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Homeopathic Remedies

Among the areas of treatment women can try for relief of menopausal symptoms without resorting to hormone replacement therapy (HRT) is homeopathy, a method of using highly diluted substances that actually cause the very symptoms for which they're used. Homeopathy is not new; it dates back to 1796 as a treatment philosophy.

The many hundreds of homeopathic preparations sold over the counter (mostly in health food stores) or by prescription may not show up better than a placebo in some clinical studies but have also shown some positive effect in othersHFN 047 HomeopathyRemedies 1 13418300. While you can find sources on the Web that do not consider homeopathy a legitimate medical philosophy, millions of people around the world use these preparations for various ailments, and many do find relief.

What Is It?
Homeopathic practitioners use the term "remedy" to mean the substance, not necessarily a cure or even an agent of relief. The remedies are usually made from plants or minerals, have been regulated in the U.S. since 1938, and are considered natural and safe. They are drugs, not herbal supplements FDA regulates as food. Remedies might be formulated in soft or compressed tablets, medicated pellets, dilutions, or topical preparations (ointments, oils, and sprays).

The philosophy of homeopathy is "like heals like," meaning the body can heal itself using the very same treatment that would cause the symptom in a healthy person. This is similar to allergy treatments and vaccines in conventional medicine, in which a small amount of the offending substance or the impotent form of the virus is given to the patient. It is important to note, however, that homeopathic remedies are not recommended by the medical establishment for the treatment of serious diseases, such as cancer.

One Woman, One Remedy
Homeopathic health practitioners will not use the same remedy for all patients with the same symptom, such as hot flashes. They seek to match the woman's symptom with a "picture" of the symptom and the remedy. There might be several different remedies that can be used for hot flashes, for example, but trained practitioners will decide which one remedy is right for a particular woman based on how she presents.

In other words, if one patient is full of energy and another shows exhaustion from her menopausal experience, the remedy chosen will be different. "Each remedy has a certain picture," says Nancy White, a homeopathic nurse, "which has been and is constantly being observed in nature. Plants, animals, and substances all have characteristics of certain traits, which when exhibited in the human being match that which is in nature."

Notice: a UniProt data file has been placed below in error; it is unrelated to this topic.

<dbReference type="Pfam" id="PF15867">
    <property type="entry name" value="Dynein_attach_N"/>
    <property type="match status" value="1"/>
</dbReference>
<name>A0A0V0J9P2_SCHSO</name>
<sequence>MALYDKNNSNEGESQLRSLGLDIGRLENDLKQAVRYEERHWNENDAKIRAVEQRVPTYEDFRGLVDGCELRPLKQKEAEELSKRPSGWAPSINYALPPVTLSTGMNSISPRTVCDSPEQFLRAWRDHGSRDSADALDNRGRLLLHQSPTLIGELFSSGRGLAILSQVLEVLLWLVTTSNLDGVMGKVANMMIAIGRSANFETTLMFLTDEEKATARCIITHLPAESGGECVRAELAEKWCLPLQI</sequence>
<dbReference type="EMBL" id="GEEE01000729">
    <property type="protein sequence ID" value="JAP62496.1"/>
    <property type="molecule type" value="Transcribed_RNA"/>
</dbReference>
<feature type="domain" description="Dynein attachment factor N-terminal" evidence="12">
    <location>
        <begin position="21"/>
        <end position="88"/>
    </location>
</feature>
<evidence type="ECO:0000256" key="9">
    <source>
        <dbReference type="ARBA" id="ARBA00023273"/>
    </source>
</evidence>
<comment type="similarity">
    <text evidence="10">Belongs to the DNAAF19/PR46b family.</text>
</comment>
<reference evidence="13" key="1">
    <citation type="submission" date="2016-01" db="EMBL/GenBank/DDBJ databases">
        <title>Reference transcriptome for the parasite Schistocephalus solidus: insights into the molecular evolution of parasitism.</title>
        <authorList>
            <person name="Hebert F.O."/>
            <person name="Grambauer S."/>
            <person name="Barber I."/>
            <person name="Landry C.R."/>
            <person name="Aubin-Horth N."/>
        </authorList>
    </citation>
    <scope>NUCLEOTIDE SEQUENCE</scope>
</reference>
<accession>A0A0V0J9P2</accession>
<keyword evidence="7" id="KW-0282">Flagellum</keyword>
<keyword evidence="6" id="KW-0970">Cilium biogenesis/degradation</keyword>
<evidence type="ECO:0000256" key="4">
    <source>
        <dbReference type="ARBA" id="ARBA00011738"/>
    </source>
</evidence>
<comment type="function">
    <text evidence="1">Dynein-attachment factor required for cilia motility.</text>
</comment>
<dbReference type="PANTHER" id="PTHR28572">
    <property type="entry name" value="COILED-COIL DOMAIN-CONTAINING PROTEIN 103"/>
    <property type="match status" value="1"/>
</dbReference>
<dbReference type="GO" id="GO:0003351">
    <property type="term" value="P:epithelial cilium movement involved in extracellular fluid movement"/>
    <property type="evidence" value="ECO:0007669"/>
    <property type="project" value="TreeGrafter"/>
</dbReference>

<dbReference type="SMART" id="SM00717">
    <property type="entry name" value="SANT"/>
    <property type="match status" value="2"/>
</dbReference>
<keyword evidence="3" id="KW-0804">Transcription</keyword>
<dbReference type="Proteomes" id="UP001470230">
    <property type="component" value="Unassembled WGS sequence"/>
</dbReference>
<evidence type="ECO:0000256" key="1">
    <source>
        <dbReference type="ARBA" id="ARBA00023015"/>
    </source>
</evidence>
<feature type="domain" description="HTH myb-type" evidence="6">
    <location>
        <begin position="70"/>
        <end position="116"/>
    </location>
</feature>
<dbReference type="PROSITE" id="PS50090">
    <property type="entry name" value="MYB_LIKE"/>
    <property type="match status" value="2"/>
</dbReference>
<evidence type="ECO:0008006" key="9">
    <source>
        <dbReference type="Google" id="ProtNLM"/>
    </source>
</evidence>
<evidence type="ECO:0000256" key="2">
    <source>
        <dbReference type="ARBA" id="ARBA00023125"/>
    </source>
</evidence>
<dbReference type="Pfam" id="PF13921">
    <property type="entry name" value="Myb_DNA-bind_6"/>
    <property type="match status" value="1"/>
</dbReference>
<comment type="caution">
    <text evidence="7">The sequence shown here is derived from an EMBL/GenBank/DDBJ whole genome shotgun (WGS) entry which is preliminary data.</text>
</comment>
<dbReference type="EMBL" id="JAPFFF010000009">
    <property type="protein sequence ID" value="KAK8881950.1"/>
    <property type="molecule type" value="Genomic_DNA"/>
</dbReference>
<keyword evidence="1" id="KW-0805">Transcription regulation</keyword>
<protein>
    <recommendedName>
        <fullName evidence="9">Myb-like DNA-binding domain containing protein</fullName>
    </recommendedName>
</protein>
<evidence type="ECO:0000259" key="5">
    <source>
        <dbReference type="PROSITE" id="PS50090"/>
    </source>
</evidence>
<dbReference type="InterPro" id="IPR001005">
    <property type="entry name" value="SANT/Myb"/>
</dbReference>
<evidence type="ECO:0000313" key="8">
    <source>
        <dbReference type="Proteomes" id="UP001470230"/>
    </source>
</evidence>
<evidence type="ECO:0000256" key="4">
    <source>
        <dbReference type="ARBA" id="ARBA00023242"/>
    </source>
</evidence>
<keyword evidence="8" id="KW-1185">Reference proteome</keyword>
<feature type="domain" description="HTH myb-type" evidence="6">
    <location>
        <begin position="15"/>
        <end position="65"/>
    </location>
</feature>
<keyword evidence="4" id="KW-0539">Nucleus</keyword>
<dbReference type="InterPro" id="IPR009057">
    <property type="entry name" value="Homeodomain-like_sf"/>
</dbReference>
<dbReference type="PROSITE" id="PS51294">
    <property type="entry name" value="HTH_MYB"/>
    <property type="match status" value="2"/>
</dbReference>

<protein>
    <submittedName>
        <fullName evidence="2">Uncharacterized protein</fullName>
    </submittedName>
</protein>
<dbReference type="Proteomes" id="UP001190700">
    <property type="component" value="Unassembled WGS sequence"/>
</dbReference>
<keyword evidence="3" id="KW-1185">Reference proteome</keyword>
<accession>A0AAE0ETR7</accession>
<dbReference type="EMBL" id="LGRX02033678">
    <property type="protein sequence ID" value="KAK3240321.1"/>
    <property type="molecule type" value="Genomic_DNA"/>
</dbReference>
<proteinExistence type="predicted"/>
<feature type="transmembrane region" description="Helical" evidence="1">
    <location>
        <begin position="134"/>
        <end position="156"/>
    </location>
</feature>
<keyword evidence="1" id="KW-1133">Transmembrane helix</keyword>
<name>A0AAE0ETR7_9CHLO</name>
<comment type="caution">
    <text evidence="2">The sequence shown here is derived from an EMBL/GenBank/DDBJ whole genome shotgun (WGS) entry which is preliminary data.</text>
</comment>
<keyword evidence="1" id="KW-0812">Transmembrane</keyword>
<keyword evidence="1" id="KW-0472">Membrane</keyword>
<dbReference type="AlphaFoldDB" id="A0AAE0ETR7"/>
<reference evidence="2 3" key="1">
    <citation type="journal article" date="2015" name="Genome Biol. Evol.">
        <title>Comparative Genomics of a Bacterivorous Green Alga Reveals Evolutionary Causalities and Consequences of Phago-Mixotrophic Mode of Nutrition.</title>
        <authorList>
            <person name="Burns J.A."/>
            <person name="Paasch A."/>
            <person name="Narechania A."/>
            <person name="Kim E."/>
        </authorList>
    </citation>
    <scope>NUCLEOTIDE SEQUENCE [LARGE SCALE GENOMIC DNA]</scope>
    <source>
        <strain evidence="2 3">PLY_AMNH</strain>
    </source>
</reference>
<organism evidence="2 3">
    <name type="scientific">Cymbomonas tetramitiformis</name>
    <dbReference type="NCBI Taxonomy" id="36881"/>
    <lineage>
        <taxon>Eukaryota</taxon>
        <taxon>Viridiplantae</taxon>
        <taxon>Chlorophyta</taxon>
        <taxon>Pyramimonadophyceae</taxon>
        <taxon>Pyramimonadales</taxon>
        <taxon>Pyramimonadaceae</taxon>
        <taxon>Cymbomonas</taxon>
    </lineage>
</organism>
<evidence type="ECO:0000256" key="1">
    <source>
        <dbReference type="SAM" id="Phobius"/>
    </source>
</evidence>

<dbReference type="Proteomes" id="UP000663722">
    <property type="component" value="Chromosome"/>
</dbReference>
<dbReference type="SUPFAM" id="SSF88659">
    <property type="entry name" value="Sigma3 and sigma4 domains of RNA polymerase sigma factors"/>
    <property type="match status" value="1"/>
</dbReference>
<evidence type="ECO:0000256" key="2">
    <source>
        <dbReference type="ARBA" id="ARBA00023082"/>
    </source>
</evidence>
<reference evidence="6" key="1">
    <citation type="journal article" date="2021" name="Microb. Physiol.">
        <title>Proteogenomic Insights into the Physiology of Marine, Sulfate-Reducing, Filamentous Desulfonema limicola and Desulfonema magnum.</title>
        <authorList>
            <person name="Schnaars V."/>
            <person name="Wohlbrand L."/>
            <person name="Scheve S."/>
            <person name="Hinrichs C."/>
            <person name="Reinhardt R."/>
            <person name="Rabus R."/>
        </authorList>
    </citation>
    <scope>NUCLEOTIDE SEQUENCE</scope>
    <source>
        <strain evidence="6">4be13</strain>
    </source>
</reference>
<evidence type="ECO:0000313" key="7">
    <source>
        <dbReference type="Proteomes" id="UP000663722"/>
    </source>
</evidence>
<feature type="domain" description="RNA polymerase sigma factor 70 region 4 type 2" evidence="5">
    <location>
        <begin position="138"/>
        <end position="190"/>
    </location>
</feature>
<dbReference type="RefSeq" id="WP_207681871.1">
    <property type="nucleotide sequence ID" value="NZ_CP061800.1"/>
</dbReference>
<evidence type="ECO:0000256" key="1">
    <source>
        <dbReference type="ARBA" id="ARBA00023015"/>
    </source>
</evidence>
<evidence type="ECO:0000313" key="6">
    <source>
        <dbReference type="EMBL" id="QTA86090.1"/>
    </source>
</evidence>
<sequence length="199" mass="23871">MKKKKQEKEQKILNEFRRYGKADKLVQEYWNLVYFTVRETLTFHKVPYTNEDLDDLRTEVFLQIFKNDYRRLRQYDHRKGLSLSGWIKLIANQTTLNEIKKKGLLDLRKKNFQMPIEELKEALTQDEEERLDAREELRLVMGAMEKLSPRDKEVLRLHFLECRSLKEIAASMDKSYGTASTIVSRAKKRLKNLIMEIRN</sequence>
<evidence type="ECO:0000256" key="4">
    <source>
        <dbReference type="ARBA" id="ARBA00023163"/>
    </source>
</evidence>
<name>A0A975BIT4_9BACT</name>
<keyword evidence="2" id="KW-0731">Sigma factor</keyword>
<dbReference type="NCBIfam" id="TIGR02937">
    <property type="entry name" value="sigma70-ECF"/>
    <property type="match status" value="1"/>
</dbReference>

Let's look at some examples of homeopathic remedies used for menopausal symptoms. Lachesis, derived from snake venom, can help with both hot flashes as well as the insomnia a woman suffers from menopause. Calcarea Carbonica, also known as calcium carbonate, helps some women control night sweats, depression, and anxiety. It's made from the middle layer of oyster shells and pounded into a fine powder. Sepia is from the inky juice of cuttlefish and relieves some women's hot flashes, along with other menopausal symptoms.

If we look at the homeopath's "picture" of Sepia, as White explains, it is the kind of woman who has a dragged down sense; her energy is dragged down, she needs someone to encourage her to get up and move. Also her uterus or cervix could be drooping down, even out of the vaginal canal. We think of the structure of Sepia, the cuttlefish, which has a droopy sac out of which dark ink is squirted in times of either escaping or attacking enemy prey. Sometimes that's how emotionally women respond when being provoked during menopausal symptoms—attacking or retreating in a cloud of black ink!

Do Your Homework
Homeopathic products are another option to try for your hot flashes and other menopausal symptoms without the use of HRT. Although anyone can study the many homeopathic remedies and claim to be able to match the remedy with the patient, it would be wise to find a licensed practitioner who is trained to match you with a particular remedy. As always, you should be your own best advocate and do your homework before self-medicating with anything besides chicken soup. ♀

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